Tianjin

1913 map of Tianjin
Church of Our Lady's Victories, built in 1869, was the site of the Tianjin Church Massacre.
Peiyang University, established 1895
Tung Lai Bank building on Heping Road, built in 1930
Major crossing (Rue Général Foch and Rue de Chaylard) of downtown Tientsin in French concession
Asahi Street (now Heping Road) in 1939 Tianjin flood
P.R.China's 10th anniversary parade in Tianjin in 1959
Tianjin Eye
Monument of TEDA
Population density and low elevation coastal zones in the Tianjin area. Tianjin is particularly vulnerable to sea level rise.
Tianjin (labeled as T'IEN-CHIN (TIENTSIN) 天津) (1955)
Map of the Hai River Basin
2011 satellite image of Tianjin. The city center was on the left, while the smaller urban area to the right was the Binhai New Area.
Hai River in 2011
Airport Industrial Park, Dongli District
Then-Premier Wen Jiabao, himself a Tianjin native, and Klaus Schwab at the Annual Meeting of the New Champions of World Economic Forum in Tianjin, 2010
Tianjin city center
Tianjin Economic and Technological Development Area
US Congresswoman Nancy Pelosi visiting a Tianjin Qingyuan Electric Vehicle factory in 2009
Old Guanyinhao Bank
Crosstalk in Tianjin
Nankai University
Jingwei Tries to Fill the Sea, the dome mural of Tianjin railway station
Tianjin Binhai International Airport Terminal 1 and 2
Port of Tianjin pilot boat berth
The TEDA Modern Guided Rail Tram is one of the two rubber tire tram systems in Asia
The Tianjin Metro near Liuyuan station
Tianjin railway station
Tianjin West railway station
Tianjin Bus Route 606
A Mazu temple in Tianjin
House decorated by more than seven hundred million pieces of ceramic
Tianjin Museum
Tianjin Italian Town
Tianjin Olympic Center Stadium, Nankai District
Tianjin Juilliard School in Binhai,Tianjin

Municipality and a coastal metropolis in Northern China on the shore of the Bohai Sea.

- Tianjin
1913 map of Tianjin

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The Mahavira Hall at Zhenru Temple, built in 1320

Shanghai

One of the four direct-administered municipalities of the People's Republic of China.

One of the four direct-administered municipalities of the People's Republic of China.

The Mahavira Hall at Zhenru Temple, built in 1320
The walled Old City of Shanghai in the 17th century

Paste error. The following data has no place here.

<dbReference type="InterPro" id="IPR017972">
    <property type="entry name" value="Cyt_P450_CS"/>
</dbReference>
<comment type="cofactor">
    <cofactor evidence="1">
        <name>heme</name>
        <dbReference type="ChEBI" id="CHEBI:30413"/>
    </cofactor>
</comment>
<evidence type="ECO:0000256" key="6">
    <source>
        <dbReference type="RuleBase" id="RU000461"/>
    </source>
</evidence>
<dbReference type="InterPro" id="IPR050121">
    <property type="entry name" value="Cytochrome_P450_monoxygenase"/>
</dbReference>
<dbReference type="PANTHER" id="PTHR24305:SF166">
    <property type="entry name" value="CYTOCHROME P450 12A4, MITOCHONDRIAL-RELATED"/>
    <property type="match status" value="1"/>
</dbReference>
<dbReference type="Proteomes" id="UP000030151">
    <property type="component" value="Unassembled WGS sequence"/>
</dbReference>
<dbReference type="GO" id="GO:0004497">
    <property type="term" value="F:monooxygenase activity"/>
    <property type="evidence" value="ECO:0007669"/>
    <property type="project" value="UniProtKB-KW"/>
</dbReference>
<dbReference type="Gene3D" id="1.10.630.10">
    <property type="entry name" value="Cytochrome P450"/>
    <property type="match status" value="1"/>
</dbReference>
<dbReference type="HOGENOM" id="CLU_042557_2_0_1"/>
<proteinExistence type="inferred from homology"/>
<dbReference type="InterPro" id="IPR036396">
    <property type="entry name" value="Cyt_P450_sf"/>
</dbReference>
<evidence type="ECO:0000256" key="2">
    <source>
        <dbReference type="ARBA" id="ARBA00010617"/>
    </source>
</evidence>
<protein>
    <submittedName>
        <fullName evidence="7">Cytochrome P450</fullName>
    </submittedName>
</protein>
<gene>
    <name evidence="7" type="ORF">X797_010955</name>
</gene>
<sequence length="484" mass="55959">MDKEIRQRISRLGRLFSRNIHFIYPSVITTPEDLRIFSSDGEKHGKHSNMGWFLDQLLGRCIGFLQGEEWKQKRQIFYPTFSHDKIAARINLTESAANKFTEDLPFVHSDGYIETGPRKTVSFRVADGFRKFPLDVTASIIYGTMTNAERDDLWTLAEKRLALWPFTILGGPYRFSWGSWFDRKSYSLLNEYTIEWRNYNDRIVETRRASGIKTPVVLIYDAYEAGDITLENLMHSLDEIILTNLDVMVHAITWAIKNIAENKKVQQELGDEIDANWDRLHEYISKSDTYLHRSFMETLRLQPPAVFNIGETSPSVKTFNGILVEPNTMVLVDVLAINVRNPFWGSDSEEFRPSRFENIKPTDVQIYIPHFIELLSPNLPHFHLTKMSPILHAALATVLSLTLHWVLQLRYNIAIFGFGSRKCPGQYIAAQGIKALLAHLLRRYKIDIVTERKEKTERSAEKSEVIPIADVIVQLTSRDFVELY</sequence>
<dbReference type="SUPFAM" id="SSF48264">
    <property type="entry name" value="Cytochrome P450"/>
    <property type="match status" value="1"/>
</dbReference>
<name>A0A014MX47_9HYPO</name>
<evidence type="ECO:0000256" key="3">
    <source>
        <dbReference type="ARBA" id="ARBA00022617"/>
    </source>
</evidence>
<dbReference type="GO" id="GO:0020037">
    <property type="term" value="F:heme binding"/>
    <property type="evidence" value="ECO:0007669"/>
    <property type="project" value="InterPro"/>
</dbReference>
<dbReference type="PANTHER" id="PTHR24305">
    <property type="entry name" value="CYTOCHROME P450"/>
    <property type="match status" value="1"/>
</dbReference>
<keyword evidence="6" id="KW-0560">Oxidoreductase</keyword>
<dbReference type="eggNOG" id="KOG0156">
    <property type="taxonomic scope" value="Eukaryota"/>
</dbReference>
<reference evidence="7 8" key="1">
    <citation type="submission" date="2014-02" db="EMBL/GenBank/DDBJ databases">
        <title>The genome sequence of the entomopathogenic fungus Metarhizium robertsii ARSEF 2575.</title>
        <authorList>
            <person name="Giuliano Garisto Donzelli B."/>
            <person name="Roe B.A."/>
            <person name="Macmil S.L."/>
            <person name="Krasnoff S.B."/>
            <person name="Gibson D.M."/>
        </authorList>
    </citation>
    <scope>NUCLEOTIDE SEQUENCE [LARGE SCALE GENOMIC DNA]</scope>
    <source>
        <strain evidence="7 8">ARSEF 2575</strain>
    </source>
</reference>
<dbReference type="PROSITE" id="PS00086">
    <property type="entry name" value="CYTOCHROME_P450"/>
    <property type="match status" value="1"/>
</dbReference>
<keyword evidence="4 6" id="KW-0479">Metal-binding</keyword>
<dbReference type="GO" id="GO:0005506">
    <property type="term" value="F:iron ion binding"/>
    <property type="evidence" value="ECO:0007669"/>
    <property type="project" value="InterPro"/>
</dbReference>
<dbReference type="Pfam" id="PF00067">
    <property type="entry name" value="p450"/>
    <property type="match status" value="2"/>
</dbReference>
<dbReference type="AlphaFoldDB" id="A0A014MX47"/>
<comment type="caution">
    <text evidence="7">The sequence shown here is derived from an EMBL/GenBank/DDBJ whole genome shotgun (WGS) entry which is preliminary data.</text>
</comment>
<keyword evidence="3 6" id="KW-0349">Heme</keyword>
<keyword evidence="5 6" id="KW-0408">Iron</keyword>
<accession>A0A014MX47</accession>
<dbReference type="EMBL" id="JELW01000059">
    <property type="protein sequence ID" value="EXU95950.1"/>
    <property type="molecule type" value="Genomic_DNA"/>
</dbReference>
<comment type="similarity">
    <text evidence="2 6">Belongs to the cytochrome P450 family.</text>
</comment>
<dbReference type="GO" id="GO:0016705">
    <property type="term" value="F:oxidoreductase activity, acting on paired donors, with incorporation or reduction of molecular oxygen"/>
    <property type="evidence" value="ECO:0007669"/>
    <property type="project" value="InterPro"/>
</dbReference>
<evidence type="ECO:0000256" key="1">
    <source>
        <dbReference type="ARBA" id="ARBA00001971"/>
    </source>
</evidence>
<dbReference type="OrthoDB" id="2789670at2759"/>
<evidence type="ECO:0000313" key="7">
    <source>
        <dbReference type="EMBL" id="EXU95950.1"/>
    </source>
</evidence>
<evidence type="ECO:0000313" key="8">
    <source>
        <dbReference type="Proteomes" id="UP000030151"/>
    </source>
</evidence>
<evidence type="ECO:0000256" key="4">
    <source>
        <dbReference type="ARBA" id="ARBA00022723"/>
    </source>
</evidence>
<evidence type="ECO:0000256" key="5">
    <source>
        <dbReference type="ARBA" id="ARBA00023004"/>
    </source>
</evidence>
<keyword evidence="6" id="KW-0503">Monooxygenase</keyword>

A map of Shanghai in 1884; Chinese area are in yellow, French in red, British in blue, American in orange.
The dismantlement of Old City walls, 1911
Zhabei District on fire, 1937
Jewish refugee students in Shanghai
Nanjing Road, 1967 during the Cultural Revolution
The urban area of Shanghai in 2016, along with its major islands. From northwest to southeast: Chongming, Changxing, Hengsha, and the Jiuduansha shoals off Pudong. The Yangtze's natural sediment discharge can be seen.
Population density and low elevation coastal zones in the Shanghai area. Shanghai is particularly vulnerable to sea level rise.
Site of the First National Congress of the Chinese Communist Party, a typical shikumen building in the former French Concession
Shanghai World Financial Center (left) and Jin Mao Tower (right)
Shanghai Municipal Government building
Map of central Shanghai
The Port of Shanghai
The Shanghai Stock Exchange is one of the largest stock exchanges in the world by market capitalization.
The F-22P frigate built by Hudong-Zhonghua for the Pakistan Navy
The Nanjing Pedestrian Street in the evening, with the Radisson New World Hotel in the background
Bird's-eye view of the golden pagoda of Jing'an Temple
The St. Ignatius Cathedral
Shanghai Jiao Tong University Library
University City District in Songjiang
The Shanghai Metro is the longest metro system in the world.
Shanghai Metro Network
A maglev train leaving Pudong International Airport
BRT line 71 on the Bund
Interchange between Yan'an Elevated Road and North–South Elevated Road
Bicycle-sharing systems, such as ofo (yellow) and Mobike (orange), are common in Shanghai.